Another one gone way, way too young, Suba was already one of Brazil's top producers when he died from a studio fire in 1999 at just 38. Serbian-born, he started playing accordion as a child. Later on he was playing keyboards in punk bands in Yugoslavia and was producing new wave, electronic and experimental ambient music before heading to Brazil in the late '80s to study and work with Afro-Brazilian music. He permanently relocated to São Paulo in the early '90s.
His career in Brazil saw him working on jingles and for fashion shows and dance & theater companies, while also finding himself at the forefront of an emerging Brazilian electronic music scene, mixing Brazilian and Serbian/Balkan folk elements into the music. He worked with better known artists and singers such as War, Mickey Hart, Marisa Monte, Arnaldo Antunes, João Donato and others before embarking on some material for bossa singer Bebel Gilberto.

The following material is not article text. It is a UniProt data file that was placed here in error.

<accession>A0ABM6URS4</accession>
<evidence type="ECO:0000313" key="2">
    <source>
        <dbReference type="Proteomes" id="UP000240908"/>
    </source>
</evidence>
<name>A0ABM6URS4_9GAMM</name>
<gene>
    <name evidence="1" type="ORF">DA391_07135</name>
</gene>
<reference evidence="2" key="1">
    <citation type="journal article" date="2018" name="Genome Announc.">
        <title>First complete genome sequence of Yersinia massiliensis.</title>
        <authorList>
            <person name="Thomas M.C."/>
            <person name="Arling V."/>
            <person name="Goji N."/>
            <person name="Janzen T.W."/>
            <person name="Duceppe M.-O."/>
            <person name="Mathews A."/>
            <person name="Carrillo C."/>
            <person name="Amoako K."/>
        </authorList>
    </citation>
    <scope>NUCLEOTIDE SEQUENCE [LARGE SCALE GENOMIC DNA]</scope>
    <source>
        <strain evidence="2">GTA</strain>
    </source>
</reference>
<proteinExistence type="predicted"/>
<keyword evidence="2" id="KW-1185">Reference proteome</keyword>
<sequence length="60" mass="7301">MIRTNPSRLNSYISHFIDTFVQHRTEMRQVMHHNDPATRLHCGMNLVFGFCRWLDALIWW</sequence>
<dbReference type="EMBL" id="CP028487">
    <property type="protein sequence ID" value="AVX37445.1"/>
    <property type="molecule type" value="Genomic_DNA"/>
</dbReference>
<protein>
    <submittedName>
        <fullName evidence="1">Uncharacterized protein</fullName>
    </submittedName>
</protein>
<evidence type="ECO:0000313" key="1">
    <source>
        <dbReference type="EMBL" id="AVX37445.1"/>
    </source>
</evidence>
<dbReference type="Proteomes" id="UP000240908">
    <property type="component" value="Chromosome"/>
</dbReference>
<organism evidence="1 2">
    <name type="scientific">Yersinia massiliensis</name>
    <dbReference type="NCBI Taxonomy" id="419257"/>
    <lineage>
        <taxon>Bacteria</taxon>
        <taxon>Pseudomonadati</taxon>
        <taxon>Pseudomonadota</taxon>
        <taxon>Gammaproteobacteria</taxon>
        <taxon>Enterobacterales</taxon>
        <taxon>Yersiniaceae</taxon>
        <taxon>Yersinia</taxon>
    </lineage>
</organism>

On November 2, 1999, the night before his album São Paulo Confessions was released, his studio caught fire. He scrambled to save the nearly-complete album of Bebel's Tanto Tempo album, but died from smoke inhalation. He never lived to see either of his final productions released. Not only did São Paulo Confessions become a classic of electronic music, but Bebel's Tanto Tempo album became the biggest international seller to ever emerge from Brazil.